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Surface pretreatments for medical application of adhesion.

Erli HJ, Marx R, Paar O, Niethard FU, Weber M, Wirtz DC - Biomed Eng Online (2003)

Bottom Line: Specific pretreatment can significantly increase bond strengths, particularly after long term immersion in water under conditions similar to those in the human body.The bond strength between bone and plastic for example can be increased by a factor approaching 50 (pealing work increasing from 30 N/m to 1500 N/m).This review article summarizes the multi-disciplined subject of adhesion and adhesives, considering the technology involved in the formation and mechanical performance of adhesives joints inside the human body.

View Article: PubMed Central - HTML - PubMed

Affiliation: Department of Prosthetic Dentistry, Section of Dental Materials, University Hospital of the University of Technology, Aachen, Germany. herli@ukaachen.de

ABSTRACT
Medical implants and prostheses (artificial hips, tendono- and ligament plasties) usually are multi-component systems that may be machined from one of three material classes: metals, plastics and ceramics. Typically, the body-sided bonding element is bone. The purpose of this contribution is to describe developments carried out to optimize the techniques, connecting prosthesis to bone, to be joined by an adhesive bone cement at their interface. Although bonding of organic polymers to inorganic or organic surfaces and to bone has a long history, there remains a serious obstacle in realizing long-term high-bonding strengths in the in vivo body environment of ever present high humidity. Therefore, different pretreatments, individually adapted to the actual combination of materials, are needed to assure long term adhesive strength and stability against hydrolysis. This pretreatment for metal alloys may be silica layering; for PE-plastics, a specific plasma activation; and for bone, amphiphilic layering systems such that the hydrophilic properties of bone become better adapted to the hydrophobic properties of the bone cement. Amphiphilic layering systems are related to those developed in dentistry for dentine bonding. Specific pretreatment can significantly increase bond strengths, particularly after long term immersion in water under conditions similar to those in the human body. The bond strength between bone and plastic for example can be increased by a factor approaching 50 (pealing work increasing from 30 N/m to 1500 N/m). This review article summarizes the multi-disciplined subject of adhesion and adhesives, considering the technology involved in the formation and mechanical performance of adhesives joints inside the human body.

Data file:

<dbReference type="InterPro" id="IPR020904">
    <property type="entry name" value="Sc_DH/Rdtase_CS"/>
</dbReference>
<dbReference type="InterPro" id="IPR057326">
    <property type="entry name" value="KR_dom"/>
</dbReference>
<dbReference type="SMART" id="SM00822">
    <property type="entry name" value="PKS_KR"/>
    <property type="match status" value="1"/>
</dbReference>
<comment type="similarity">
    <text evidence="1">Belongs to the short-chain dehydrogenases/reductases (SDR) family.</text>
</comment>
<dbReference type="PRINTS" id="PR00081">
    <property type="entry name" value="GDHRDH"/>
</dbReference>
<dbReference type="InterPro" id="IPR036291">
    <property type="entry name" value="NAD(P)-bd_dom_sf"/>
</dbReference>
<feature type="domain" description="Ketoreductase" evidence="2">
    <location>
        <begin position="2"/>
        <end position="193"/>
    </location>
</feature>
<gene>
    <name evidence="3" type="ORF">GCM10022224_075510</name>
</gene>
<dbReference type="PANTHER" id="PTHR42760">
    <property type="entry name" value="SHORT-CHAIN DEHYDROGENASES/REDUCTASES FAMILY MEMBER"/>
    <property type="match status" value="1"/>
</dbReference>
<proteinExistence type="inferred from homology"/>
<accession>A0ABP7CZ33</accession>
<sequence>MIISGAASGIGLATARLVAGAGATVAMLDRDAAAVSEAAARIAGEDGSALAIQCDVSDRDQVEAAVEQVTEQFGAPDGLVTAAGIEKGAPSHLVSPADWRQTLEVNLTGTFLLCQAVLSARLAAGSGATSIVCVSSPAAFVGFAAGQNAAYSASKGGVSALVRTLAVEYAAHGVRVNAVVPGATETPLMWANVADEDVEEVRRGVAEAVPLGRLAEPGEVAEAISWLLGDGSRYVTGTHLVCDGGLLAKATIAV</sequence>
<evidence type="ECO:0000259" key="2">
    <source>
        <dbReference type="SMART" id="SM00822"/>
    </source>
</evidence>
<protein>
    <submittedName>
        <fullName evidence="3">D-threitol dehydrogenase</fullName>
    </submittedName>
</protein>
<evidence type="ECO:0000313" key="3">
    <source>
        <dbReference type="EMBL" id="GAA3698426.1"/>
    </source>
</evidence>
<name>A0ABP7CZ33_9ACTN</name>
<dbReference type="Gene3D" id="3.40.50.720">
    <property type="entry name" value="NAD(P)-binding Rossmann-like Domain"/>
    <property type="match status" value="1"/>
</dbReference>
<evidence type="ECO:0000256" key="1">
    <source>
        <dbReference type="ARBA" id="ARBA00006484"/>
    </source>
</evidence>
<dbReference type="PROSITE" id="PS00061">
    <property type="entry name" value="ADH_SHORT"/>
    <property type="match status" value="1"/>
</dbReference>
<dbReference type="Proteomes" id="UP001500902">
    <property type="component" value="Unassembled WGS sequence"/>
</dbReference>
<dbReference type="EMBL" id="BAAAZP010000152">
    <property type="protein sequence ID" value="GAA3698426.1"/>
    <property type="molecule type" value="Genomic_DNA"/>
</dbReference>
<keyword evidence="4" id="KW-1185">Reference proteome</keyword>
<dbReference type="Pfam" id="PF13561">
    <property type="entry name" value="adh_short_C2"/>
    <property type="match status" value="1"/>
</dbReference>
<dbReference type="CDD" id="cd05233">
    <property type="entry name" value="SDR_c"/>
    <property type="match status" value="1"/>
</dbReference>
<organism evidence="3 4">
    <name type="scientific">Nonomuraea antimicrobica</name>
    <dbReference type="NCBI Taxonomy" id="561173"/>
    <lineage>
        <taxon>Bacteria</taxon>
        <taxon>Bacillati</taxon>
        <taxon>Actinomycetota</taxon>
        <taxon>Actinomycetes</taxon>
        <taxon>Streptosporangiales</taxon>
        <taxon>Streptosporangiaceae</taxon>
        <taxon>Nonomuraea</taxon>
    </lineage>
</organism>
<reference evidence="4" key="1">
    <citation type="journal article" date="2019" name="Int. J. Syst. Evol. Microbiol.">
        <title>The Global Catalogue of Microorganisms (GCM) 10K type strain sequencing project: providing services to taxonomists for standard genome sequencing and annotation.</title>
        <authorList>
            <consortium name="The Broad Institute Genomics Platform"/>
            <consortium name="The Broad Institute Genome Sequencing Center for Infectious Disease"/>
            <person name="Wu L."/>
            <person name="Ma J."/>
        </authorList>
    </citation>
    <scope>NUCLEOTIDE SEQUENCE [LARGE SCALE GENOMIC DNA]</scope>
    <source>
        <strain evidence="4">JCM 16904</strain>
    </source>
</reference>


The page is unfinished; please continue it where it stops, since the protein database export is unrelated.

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Bond strengths in N/m [42] between bone surfaces (adhesive: Refobacin®-Palacos®R) with/without the proposed layer system (BBA) vs. period of hydrolytic load (demineralized water, 37°C). The investigations were done on bone from freshly slaughtered pigs or sheep.
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Figure 11: Bond strengths in N/m [42] between bone surfaces (adhesive: Refobacin®-Palacos®R) with/without the proposed layer system (BBA) vs. period of hydrolytic load (demineralized water, 37°C). The investigations were done on bone from freshly slaughtered pigs or sheep.

Mentions: In Fig. 11, the achievable bond strengths with and without the proposed layer system are depicted. The studies were done on bone pieces from freshly slaughtered pigs or sheep. Small blocks, 6 mm wide, 12 mm long, and 3 mm thick were cut from larger areas of the pelvis, with compact bone exposed on those sides on which the bonding layer system was to be applied. To assemble one specimen, two paired blocks were adhered together (Refobacin®-Palacos®R as adhesive), the surfaces of both blocks conditioned and pre-layered as described above. The 6 × 12 mm2 contact areas were shielded to the middle of the surface (6 mm distance from the edges of the blocks) by a 30 μm thick, glossy, and greased aluminum foil. Since the bone cement did not adhere to the greased foil, a line of predetermined breaking points was established. These prepared "sandwiches" were symmetrically extended to the left and to the right with brass bars of the same cross section (overall length about 30 mm). Note that the rear sides of the two halves of the sandwich had cancellous bone exposed so that they could efficiently be fastened to the brass extensions. With the help of a three point bending arrangement, we were able to measure the work of fracture (peeling work) in N/m as a criterion of the quality of adherence [42]. The experiment was done with and without longtime storage in water at 37°C.